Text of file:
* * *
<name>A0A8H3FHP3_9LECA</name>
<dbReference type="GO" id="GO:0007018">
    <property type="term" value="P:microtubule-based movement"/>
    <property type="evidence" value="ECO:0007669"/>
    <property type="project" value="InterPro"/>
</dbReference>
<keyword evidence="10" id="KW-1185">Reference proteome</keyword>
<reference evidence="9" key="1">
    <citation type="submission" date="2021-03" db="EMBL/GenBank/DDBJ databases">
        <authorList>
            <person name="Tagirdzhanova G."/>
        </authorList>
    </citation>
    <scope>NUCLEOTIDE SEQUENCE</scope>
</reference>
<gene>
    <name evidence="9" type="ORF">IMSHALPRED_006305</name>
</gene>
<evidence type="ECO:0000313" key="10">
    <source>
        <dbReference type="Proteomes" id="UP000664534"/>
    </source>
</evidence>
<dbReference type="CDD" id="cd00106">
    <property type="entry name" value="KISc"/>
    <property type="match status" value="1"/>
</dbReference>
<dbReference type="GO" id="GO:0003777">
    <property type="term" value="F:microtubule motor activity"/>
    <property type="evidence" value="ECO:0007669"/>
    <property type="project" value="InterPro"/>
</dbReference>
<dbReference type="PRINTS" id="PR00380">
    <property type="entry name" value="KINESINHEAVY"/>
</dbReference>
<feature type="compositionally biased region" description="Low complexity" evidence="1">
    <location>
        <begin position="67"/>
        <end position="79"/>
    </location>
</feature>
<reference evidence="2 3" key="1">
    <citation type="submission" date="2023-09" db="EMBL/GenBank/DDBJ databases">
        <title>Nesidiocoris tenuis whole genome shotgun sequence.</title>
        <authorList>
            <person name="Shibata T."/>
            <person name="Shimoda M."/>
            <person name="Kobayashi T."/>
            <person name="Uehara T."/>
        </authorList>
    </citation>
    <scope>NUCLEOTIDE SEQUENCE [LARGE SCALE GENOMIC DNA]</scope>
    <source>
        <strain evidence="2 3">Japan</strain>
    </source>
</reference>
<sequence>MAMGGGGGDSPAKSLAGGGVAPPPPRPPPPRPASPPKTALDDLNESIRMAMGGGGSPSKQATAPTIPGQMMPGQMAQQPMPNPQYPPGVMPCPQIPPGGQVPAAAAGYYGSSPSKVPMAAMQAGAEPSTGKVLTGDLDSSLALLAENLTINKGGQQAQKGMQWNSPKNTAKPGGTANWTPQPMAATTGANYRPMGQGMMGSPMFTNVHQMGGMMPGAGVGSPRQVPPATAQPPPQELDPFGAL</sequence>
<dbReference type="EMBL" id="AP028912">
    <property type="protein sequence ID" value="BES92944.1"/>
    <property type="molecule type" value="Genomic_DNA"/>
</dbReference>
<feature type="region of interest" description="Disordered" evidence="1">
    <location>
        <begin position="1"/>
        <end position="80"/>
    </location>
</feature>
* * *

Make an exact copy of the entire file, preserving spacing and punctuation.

<name>A0A8H3FHP3_9LECA</name>
<dbReference type="GO" id="GO:0007018">
    <property type="term" value="P:microtubule-based movement"/>
    <property type="evidence" value="ECO:0007669"/>
    <property type="project" value="InterPro"/>
</dbReference>
<keyword evidence="10" id="KW-1185">Reference proteome</keyword>
<reference evidence="9" key="1">
    <citation type="submission" date="2021-03" db="EMBL/GenBank/DDBJ databases">
        <authorList>
            <person name="Tagirdzhanova G."/>
        </authorList>
    </citation>
    <scope>NUCLEOTIDE SEQUENCE</scope>
</reference>
<gene>
    <name evidence="9" type="ORF">IMSHALPRED_006305</name>
</gene>
<evidence type="ECO:0000313" key="10">
    <source>
        <dbReference type="Proteomes" id="UP000664534"/>
    </source>
</evidence>
<dbReference type="CDD" id="cd00106">
    <property type="entry name" value="KISc"/>
    <property type="match status" value="1"/>
</dbReference>
<dbReference type="GO" id="GO:0003777">
    <property type="term" value="F:microtubule motor activity"/>
    <property type="evidence" value="ECO:0007669"/>
    <property type="project" value="InterPro"/>
</dbReference>
<dbReference type="PRINTS" id="PR00380">
    <property type="entry name" value="KINESINHEAVY"/>
</dbReference>
<feature type="compositionally biased region" description="Low complexity" evidence="1">
    <location>
        <begin position="67"/>
        <end position="79"/>
    </location>
</feature>
<reference evidence="2 3" key="1">
    <citation type="submission" date="2023-09" db="EMBL/GenBank/DDBJ databases">
        <title>Nesidiocoris tenuis whole genome shotgun sequence.</title>
        <authorList>
            <person name="Shibata T."/>
            <person name="Shimoda M."/>
            <person name="Kobayashi T."/>
            <person name="Uehara T."/>
        </authorList>
    </citation>
    <scope>NUCLEOTIDE SEQUENCE [LARGE SCALE GENOMIC DNA]</scope>
    <source>
        <strain evidence="2 3">Japan</strain>
    </source>
</reference>
<sequence>MAMGGGGGDSPAKSLAGGGVAPPPPRPPPPRPASPPKTALDDLNESIRMAMGGGGSPSKQATAPTIPGQMMPGQMAQQPMPNPQYPPGVMPCPQIPPGGQVPAAAAGYYGSSPSKVPMAAMQAGAEPSTGKVLTGDLDSSLALLAENLTINKGGQQAQKGMQWNSPKNTAKPGGTANWTPQPMAATTGANYRPMGQGMMGSPMFTNVHQMGGMMPGAGVGSPRQVPPATAQPPPQELDPFGAL</sequence>
<dbReference type="EMBL" id="AP028912">
    <property type="protein sequence ID" value="BES92944.1"/>
    <property type="molecule type" value="Genomic_DNA"/>
</dbReference>
<feature type="region of interest" description="Disordered" evidence="1">
    <location>
        <begin position="1"/>
        <end position="80"/>
    </location>
</feature>